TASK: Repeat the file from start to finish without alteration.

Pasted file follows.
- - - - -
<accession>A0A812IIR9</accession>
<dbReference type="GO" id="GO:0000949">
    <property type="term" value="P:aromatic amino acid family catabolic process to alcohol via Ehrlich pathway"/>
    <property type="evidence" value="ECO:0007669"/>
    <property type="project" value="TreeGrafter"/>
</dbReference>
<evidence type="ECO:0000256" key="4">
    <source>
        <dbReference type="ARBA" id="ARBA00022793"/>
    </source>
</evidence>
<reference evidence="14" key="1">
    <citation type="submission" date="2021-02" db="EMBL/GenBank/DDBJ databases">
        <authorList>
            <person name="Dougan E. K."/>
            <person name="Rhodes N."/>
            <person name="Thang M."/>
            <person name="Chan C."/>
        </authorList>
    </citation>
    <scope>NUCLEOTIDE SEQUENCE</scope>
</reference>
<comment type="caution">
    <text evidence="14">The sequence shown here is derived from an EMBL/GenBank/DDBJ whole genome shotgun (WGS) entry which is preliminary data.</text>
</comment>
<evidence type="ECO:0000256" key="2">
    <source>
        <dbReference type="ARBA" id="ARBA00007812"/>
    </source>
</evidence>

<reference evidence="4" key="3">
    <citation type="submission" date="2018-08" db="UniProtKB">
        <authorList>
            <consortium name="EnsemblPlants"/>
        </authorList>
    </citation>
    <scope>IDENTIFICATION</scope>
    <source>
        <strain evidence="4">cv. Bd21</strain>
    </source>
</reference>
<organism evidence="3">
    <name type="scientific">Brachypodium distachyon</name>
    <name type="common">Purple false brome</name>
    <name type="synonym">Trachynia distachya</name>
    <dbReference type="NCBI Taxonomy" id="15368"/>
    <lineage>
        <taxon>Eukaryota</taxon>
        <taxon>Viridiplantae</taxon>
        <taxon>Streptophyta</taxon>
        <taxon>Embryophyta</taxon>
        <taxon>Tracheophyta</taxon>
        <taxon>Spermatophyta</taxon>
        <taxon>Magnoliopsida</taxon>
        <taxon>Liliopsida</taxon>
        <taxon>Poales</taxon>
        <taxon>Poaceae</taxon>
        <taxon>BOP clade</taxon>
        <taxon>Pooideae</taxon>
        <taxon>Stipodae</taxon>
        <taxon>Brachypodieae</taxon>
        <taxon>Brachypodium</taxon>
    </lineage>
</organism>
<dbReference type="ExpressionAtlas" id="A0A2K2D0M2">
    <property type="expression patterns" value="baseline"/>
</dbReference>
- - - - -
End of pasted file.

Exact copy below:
<accession>A0A812IIR9</accession>
<dbReference type="GO" id="GO:0000949">
    <property type="term" value="P:aromatic amino acid family catabolic process to alcohol via Ehrlich pathway"/>
    <property type="evidence" value="ECO:0007669"/>
    <property type="project" value="TreeGrafter"/>
</dbReference>
<evidence type="ECO:0000256" key="4">
    <source>
        <dbReference type="ARBA" id="ARBA00022793"/>
    </source>
</evidence>
<reference evidence="14" key="1">
    <citation type="submission" date="2021-02" db="EMBL/GenBank/DDBJ databases">
        <authorList>
            <person name="Dougan E. K."/>
            <person name="Rhodes N."/>
            <person name="Thang M."/>
            <person name="Chan C."/>
        </authorList>
    </citation>
    <scope>NUCLEOTIDE SEQUENCE</scope>
</reference>
<comment type="caution">
    <text evidence="14">The sequence shown here is derived from an EMBL/GenBank/DDBJ whole genome shotgun (WGS) entry which is preliminary data.</text>
</comment>
<evidence type="ECO:0000256" key="2">
    <source>
        <dbReference type="ARBA" id="ARBA00007812"/>
    </source>
</evidence>

<reference evidence="4" key="3">
    <citation type="submission" date="2018-08" db="UniProtKB">
        <authorList>
            <consortium name="EnsemblPlants"/>
        </authorList>
    </citation>
    <scope>IDENTIFICATION</scope>
    <source>
        <strain evidence="4">cv. Bd21</strain>
    </source>
</reference>
<organism evidence="3">
    <name type="scientific">Brachypodium distachyon</name>
    <name type="common">Purple false brome</name>
    <name type="synonym">Trachynia distachya</name>
    <dbReference type="NCBI Taxonomy" id="15368"/>
    <lineage>
        <taxon>Eukaryota</taxon>
        <taxon>Viridiplantae</taxon>
        <taxon>Streptophyta</taxon>
        <taxon>Embryophyta</taxon>
        <taxon>Tracheophyta</taxon>
        <taxon>Spermatophyta</taxon>
        <taxon>Magnoliopsida</taxon>
        <taxon>Liliopsida</taxon>
        <taxon>Poales</taxon>
        <taxon>Poaceae</taxon>
        <taxon>BOP clade</taxon>
        <taxon>Pooideae</taxon>
        <taxon>Stipodae</taxon>
        <taxon>Brachypodieae</taxon>
        <taxon>Brachypodium</taxon>
    </lineage>
</organism>
<dbReference type="ExpressionAtlas" id="A0A2K2D0M2">
    <property type="expression patterns" value="baseline"/>
</dbReference>